From Goodnight Moon to Emily Dickinson, reading poetry with kids

From Goodnight Moon to Emily Dickinson, reading poetry with kids

Red Hills with Flowers, by Georgia O’Keeffe
Art Institute of Chicago

Sally Thomas, poet and homeschooling mom, recently recorded a podcast about teaching poetry, The Mason Jar #17: Sally Thomas on Poetry. It’s well worth a listen. I always love Sally’s thoughts about teaching and about poetry and especially about teaching poetry.

I don’t often listen to podcasts, not even my husband’s, except for the podcast for the liturgy of the hours. I get too frustrated by interruptions from the six other people in this house and I don’t have much patience for chatter that just fills time. Cut to the chase, skip the filler. When are we going to get to the good stuff? But I listened to this podcast while making my New Year’s Day lasagna. Everyone else was watching the football, so there were no children underfoot to interrupt. (Well, only half a dozen interruptions instead of a constant stream.) And I knew this one would be worth listening to.

I was nodding in agreement with Sally’s description of Goodnight Moon as a favorite childhood poem. I’ve long thought that the words are a really good poem, the kind I don’t mind reading over and over. I love the rhythm and the flow of associations and, yes, the surprise of goodnight nobody and goodnight mush.

And Sally’s poem about “my favorite child” made me cry as it always does. How lovely to hear it in her voice.

Also, Sally’s description of reading Emily Dickinson with her children and having to go look up the word “frigate” reminded me of a golden morning when the girls and I read one Dickinson poem after another and discussed them one by one. There is something about Dickinson, her denseness and less familiar language maybe, that does invite a sort of shared experience of explication. As if the children are looking to you to help them find a way in to the meaning of the poem whose language has already enchanted them. It was as if they extended the invitation and asked me to be a guide rather than that I was putting on my teacher hat and telling them “what the poem means”. It was a really joyful expedition into poetry and we must have read ten or twelve short poems and discussed them.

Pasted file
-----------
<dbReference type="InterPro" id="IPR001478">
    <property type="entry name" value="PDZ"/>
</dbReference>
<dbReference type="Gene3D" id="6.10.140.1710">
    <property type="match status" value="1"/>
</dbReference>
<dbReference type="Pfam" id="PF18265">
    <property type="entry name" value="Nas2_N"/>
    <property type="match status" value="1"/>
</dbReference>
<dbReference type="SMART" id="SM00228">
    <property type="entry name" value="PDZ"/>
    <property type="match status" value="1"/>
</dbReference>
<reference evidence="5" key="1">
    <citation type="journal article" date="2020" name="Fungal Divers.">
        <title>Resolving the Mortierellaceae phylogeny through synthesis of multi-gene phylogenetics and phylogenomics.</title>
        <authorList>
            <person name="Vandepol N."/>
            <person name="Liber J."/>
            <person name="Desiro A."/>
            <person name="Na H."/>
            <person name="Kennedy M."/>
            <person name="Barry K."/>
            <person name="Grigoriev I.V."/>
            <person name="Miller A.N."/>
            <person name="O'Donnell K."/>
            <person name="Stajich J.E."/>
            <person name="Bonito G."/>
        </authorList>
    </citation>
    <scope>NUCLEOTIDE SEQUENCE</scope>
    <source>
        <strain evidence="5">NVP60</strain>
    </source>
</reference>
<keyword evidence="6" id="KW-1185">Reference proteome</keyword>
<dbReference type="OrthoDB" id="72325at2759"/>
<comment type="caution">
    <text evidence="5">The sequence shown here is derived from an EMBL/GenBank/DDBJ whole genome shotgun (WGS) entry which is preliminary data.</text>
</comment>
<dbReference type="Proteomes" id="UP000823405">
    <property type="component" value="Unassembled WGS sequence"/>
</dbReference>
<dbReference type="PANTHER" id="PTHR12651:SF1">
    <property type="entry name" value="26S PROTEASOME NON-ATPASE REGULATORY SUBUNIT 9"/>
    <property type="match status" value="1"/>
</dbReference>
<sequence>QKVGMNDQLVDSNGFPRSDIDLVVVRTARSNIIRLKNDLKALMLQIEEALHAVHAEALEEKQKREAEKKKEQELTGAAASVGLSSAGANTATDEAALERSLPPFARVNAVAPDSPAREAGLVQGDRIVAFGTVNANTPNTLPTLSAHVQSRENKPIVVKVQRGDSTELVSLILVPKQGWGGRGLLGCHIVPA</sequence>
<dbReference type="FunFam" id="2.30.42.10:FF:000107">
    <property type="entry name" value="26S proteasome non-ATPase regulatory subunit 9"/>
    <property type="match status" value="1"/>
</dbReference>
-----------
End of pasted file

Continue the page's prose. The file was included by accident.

I’m not very deliberate with teaching poetry as part of a conscious, structured curriculum, but it is something I enjoy and share as the opportunity arises, it’s much more organic and part of family culture than a part of what I think of as ‘schooling’. And that seems to be Sally’s experience as well.

Sally talks about how nursery rhymes are children’s first introduction to the world of poetry. They teach rhyme and rhythm and the joy of language, the delight of sound without meaning. As she points out, we don’t worry about the lady who is riding on a white horse and where she is going and what she means. We just enjoy the sound of the words and maybe delight in the image they conjure.